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#Engineering

The Channel Tunnel Documentary

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Published on May 11, 2017

This #Engineering Documentary details the design and construction of the one of the boldest engineering challenge undertaken. The Channel Tunnel is a 50 km rail link running beneath the English Channel, connecting The UK and France at Folkestone, Kent and Coquelles, Pas-de-Calais respectively.

The tunnel began construction in 1988 with the tunnel being dug simultaneously from France and Britain with 11 massive Tunnel Boring Machines (TBM’s). Approximately 20 million passengers are ferried through the tunnel every year with a travel time of about 35 minutes.

Tunnelling was a major engineering challenge, it being the second such project in the world to be undertaken after the undersea Seikan Tunnel in Japan. Due to the pressure from the sea above, a serious water inflow risk to the tunnel existed. Also being privately funded, the tunnel was under tremendous time constraint since early return of investment was paramount.

The tunnel project operational model was known as a build-own-operate-transfer (BOOT) project with a concession. BOOT projects typically involve significant design and construction as well as long term operations. TransManche Link (TML) would design and build the tunnel, but financing was through a separate legal entity, Eurotunnel. Eurotunnel acquired Channel Tunnel Group (CTG) and France Manche (FM) and signed a construction contract with TML, but the French and British governments controlled the engineering and safety aspects, now being the responsibility of the Channel Tunnel Safety Authority. The British and French governments gave Eurotunnel a 55-year operating concession (from 1987 to 2052) in order to repay loans and pay dividends. A Railway Usage Agreement guaranteeing future revenue was signed between British Rail , Eurotunnel, and SNCF in exchange for the railways obtaining half of the tunnel's capacity.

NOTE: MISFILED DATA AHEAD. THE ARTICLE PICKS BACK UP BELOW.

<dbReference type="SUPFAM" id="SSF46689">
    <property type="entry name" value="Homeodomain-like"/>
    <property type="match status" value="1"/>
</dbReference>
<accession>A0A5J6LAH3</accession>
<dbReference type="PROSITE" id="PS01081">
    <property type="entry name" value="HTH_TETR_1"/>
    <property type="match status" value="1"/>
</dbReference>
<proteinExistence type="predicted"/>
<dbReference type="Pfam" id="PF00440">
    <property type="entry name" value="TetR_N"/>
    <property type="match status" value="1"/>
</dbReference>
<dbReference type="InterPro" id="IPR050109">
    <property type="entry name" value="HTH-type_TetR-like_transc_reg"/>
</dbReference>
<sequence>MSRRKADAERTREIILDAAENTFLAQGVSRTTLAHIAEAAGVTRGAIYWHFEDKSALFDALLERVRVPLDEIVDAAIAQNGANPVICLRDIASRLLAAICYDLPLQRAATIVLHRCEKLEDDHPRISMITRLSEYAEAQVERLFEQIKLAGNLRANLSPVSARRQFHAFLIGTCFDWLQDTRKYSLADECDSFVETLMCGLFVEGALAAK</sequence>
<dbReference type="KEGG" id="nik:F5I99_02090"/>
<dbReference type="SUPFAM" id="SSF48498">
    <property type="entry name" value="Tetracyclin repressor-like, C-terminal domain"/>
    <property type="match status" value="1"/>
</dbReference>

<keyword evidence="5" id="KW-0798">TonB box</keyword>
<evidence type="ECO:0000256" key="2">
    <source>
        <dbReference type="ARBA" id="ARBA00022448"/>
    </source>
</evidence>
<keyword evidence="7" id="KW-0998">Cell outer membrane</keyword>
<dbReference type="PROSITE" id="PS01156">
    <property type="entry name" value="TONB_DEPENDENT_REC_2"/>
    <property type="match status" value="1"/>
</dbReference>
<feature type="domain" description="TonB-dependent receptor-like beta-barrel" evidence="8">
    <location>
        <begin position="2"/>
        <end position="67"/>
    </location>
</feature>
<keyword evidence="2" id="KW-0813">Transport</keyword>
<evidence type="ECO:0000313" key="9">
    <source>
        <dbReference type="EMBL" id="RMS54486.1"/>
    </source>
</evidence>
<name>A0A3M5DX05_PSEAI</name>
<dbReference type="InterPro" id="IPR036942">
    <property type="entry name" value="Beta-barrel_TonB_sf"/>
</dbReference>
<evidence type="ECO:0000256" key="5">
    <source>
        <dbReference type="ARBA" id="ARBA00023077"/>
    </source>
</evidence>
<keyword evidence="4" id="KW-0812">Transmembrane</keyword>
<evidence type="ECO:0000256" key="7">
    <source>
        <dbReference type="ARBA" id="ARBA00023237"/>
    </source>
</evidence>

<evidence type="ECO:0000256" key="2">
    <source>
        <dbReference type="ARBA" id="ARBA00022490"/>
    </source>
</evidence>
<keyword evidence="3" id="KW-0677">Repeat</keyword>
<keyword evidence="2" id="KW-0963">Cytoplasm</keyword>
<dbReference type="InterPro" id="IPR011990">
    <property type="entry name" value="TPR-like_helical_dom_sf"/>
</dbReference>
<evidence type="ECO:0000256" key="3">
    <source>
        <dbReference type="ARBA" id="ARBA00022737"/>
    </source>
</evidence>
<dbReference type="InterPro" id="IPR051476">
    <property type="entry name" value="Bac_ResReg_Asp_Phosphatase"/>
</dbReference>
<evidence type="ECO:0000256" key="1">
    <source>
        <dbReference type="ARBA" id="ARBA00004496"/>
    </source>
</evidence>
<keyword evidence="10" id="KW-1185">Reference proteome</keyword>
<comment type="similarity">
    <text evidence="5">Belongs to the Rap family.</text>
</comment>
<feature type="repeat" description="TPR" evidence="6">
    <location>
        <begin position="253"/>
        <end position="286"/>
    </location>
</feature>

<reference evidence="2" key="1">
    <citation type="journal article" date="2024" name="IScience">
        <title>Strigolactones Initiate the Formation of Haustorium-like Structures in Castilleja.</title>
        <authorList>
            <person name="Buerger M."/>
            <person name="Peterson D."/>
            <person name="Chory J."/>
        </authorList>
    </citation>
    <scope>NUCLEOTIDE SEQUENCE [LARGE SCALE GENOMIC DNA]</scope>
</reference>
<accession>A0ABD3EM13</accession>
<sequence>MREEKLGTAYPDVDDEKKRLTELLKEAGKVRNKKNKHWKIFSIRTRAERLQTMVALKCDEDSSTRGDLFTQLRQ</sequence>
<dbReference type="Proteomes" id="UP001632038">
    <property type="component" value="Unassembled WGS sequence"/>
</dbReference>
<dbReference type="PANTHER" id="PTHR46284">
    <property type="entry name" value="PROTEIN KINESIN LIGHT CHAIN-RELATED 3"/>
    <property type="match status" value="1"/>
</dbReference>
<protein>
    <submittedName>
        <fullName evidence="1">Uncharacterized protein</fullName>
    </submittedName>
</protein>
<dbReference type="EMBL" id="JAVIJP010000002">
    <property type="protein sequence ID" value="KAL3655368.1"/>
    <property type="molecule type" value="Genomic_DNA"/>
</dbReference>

Power is delivered to the locomotives via an overhead line at 25 kV 50 Hz. All tunnel services run on electricity, shared equally from English and French sources. There are two sub-stations fed at 400 kV at each terminal, but in an emergency the tunnel's lighting (about 20,000 light fittings) and plant can be powered solely from either England or France.

The project was not without incident however, with ten workers being killed, eight of them British, most in the first few months of construction. There were also fire incidents breaking out in the years 1996, 2006, 2008, 2012 and 2015.

Despite all these challenges and budget overruns, the Channel Tunnel was finally completed in 1994 at a cost of $8.4 billion from the original planned $4.7 billion. The completed project was opened by Queen Elizabeth II and French President François Mitterrand on May 6 1994.

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